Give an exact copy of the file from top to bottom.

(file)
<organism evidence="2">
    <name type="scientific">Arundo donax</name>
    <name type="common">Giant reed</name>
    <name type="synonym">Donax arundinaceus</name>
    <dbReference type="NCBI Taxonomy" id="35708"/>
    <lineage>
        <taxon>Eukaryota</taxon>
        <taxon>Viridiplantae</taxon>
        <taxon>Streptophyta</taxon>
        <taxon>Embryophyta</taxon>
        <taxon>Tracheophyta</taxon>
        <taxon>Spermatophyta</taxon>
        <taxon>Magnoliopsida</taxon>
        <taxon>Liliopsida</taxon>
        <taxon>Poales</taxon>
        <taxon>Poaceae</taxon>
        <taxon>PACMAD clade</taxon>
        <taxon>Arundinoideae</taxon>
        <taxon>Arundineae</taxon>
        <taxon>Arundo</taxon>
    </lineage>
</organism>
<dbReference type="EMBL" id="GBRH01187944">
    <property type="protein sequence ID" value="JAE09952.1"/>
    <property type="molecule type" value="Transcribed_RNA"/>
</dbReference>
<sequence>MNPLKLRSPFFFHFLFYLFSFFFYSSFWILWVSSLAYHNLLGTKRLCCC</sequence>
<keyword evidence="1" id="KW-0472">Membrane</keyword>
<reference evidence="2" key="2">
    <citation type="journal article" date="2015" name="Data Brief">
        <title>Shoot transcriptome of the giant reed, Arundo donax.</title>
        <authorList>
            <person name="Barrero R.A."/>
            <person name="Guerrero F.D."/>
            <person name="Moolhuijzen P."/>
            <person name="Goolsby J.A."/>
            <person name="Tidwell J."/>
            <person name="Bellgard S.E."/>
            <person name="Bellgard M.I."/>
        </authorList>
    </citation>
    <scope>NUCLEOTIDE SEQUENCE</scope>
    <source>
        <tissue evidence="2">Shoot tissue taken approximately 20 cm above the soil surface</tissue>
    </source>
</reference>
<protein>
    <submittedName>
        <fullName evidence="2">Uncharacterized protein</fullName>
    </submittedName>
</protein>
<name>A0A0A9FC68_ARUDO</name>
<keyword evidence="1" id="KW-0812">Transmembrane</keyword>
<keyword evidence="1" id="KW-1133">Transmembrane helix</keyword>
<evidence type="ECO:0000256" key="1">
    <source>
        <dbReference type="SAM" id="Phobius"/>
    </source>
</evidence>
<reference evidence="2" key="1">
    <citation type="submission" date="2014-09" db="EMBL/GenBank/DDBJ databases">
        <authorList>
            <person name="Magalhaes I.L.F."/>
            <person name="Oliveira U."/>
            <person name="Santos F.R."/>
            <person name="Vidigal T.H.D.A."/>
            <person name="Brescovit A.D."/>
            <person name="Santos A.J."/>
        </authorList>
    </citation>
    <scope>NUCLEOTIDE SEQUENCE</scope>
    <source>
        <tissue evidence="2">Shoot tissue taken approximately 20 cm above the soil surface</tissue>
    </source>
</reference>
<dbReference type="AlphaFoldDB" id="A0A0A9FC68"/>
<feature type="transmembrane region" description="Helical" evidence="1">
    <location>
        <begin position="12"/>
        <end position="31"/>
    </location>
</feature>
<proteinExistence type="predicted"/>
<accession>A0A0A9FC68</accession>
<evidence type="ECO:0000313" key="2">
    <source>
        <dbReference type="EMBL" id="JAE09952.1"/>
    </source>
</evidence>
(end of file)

<organism evidence="2">
    <name type="scientific">Arundo donax</name>
    <name type="common">Giant reed</name>
    <name type="synonym">Donax arundinaceus</name>
    <dbReference type="NCBI Taxonomy" id="35708"/>
    <lineage>
        <taxon>Eukaryota</taxon>
        <taxon>Viridiplantae</taxon>
        <taxon>Streptophyta</taxon>
        <taxon>Embryophyta</taxon>
        <taxon>Tracheophyta</taxon>
        <taxon>Spermatophyta</taxon>
        <taxon>Magnoliopsida</taxon>
        <taxon>Liliopsida</taxon>
        <taxon>Poales</taxon>
        <taxon>Poaceae</taxon>
        <taxon>PACMAD clade</taxon>
        <taxon>Arundinoideae</taxon>
        <taxon>Arundineae</taxon>
        <taxon>Arundo</taxon>
    </lineage>
</organism>
<dbReference type="EMBL" id="GBRH01187944">
    <property type="protein sequence ID" value="JAE09952.1"/>
    <property type="molecule type" value="Transcribed_RNA"/>
</dbReference>
<sequence>MNPLKLRSPFFFHFLFYLFSFFFYSSFWILWVSSLAYHNLLGTKRLCCC</sequence>
<keyword evidence="1" id="KW-0472">Membrane</keyword>
<reference evidence="2" key="2">
    <citation type="journal article" date="2015" name="Data Brief">
        <title>Shoot transcriptome of the giant reed, Arundo donax.</title>
        <authorList>
            <person name="Barrero R.A."/>
            <person name="Guerrero F.D."/>
            <person name="Moolhuijzen P."/>
            <person name="Goolsby J.A."/>
            <person name="Tidwell J."/>
            <person name="Bellgard S.E."/>
            <person name="Bellgard M.I."/>
        </authorList>
    </citation>
    <scope>NUCLEOTIDE SEQUENCE</scope>
    <source>
        <tissue evidence="2">Shoot tissue taken approximately 20 cm above the soil surface</tissue>
    </source>
</reference>
<protein>
    <submittedName>
        <fullName evidence="2">Uncharacterized protein</fullName>
    </submittedName>
</protein>
<name>A0A0A9FC68_ARUDO</name>
<keyword evidence="1" id="KW-0812">Transmembrane</keyword>
<keyword evidence="1" id="KW-1133">Transmembrane helix</keyword>
<evidence type="ECO:0000256" key="1">
    <source>
        <dbReference type="SAM" id="Phobius"/>
    </source>
</evidence>
<reference evidence="2" key="1">
    <citation type="submission" date="2014-09" db="EMBL/GenBank/DDBJ databases">
        <authorList>
            <person name="Magalhaes I.L.F."/>
            <person name="Oliveira U."/>
            <person name="Santos F.R."/>
            <person name="Vidigal T.H.D.A."/>
            <person name="Brescovit A.D."/>
            <person name="Santos A.J."/>
        </authorList>
    </citation>
    <scope>NUCLEOTIDE SEQUENCE</scope>
    <source>
        <tissue evidence="2">Shoot tissue taken approximately 20 cm above the soil surface</tissue>
    </source>
</reference>
<dbReference type="AlphaFoldDB" id="A0A0A9FC68"/>
<feature type="transmembrane region" description="Helical" evidence="1">
    <location>
        <begin position="12"/>
        <end position="31"/>
    </location>
</feature>
<proteinExistence type="predicted"/>
<accession>A0A0A9FC68</accession>
<evidence type="ECO:0000313" key="2">
    <source>
        <dbReference type="EMBL" id="JAE09952.1"/>
    </source>
</evidence>